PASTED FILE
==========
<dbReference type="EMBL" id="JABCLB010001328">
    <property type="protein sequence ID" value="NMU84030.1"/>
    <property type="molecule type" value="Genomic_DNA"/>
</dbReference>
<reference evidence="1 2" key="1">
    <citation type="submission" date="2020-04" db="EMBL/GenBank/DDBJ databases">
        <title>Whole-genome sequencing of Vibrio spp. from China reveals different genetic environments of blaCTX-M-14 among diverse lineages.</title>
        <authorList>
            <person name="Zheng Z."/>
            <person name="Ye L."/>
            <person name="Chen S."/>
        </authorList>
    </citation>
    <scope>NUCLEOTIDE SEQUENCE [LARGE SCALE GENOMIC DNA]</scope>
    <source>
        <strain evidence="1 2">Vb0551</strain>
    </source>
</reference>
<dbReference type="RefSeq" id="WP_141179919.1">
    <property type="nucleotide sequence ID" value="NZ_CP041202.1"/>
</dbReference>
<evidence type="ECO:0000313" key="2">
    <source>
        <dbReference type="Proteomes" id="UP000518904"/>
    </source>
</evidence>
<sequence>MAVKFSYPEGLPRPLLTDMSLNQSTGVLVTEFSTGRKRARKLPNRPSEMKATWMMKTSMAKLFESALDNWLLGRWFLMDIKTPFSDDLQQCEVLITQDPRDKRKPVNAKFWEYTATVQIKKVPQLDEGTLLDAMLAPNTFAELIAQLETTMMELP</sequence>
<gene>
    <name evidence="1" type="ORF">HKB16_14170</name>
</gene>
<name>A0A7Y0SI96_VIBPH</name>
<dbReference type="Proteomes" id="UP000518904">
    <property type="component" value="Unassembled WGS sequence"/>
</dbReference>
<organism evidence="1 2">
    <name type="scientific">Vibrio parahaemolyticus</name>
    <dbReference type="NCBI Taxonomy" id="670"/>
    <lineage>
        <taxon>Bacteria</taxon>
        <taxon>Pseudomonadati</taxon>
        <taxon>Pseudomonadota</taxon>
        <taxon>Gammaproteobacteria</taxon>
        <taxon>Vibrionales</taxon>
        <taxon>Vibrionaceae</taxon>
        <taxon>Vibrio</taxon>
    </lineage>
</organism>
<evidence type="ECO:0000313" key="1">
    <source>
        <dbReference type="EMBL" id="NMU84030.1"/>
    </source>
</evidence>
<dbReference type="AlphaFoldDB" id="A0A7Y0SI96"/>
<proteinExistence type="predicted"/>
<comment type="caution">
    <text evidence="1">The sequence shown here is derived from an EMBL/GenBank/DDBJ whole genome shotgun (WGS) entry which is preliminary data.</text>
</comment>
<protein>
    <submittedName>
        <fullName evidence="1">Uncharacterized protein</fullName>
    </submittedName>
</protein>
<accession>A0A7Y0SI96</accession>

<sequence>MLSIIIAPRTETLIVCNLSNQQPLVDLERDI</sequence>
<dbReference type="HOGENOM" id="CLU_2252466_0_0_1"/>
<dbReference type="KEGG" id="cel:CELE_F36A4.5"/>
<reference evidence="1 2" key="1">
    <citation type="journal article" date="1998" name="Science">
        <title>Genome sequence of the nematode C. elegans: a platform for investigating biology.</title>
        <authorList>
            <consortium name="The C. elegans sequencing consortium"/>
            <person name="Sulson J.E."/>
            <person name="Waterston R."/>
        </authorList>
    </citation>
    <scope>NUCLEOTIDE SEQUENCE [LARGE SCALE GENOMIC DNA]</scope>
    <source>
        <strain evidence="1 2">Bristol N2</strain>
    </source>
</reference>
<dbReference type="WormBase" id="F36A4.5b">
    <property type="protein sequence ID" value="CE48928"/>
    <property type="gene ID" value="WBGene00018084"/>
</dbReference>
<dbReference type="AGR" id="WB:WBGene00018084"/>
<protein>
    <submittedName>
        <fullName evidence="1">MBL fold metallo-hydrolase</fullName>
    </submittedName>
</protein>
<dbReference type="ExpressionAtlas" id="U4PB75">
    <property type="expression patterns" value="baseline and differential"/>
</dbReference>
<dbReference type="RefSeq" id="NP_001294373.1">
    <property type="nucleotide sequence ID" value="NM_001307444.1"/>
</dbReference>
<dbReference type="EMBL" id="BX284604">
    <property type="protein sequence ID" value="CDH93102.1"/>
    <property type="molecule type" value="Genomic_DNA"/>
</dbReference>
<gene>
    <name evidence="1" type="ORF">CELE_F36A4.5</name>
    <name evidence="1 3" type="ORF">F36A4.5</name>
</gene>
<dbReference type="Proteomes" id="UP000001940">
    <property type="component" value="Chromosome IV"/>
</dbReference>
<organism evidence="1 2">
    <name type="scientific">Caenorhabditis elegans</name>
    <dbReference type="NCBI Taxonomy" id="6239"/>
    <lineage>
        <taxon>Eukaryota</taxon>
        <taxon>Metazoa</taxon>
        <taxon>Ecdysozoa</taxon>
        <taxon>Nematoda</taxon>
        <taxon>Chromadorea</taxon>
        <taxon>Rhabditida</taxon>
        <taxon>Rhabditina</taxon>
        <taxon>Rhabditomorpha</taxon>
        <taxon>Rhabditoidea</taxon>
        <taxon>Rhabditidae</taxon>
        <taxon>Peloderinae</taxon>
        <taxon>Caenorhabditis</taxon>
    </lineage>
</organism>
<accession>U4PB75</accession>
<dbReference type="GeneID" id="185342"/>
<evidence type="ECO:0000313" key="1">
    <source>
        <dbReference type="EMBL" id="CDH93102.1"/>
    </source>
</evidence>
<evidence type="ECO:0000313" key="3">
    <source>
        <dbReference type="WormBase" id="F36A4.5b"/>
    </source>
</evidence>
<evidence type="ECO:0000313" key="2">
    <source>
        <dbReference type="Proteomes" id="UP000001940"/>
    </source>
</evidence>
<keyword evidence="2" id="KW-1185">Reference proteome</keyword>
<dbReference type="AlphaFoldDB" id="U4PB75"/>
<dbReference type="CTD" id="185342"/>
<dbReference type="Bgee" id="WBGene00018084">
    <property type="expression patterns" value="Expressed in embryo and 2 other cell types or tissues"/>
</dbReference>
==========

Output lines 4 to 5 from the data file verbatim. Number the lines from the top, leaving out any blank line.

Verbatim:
</dbReference>
<reference evidence="1 2" key="1">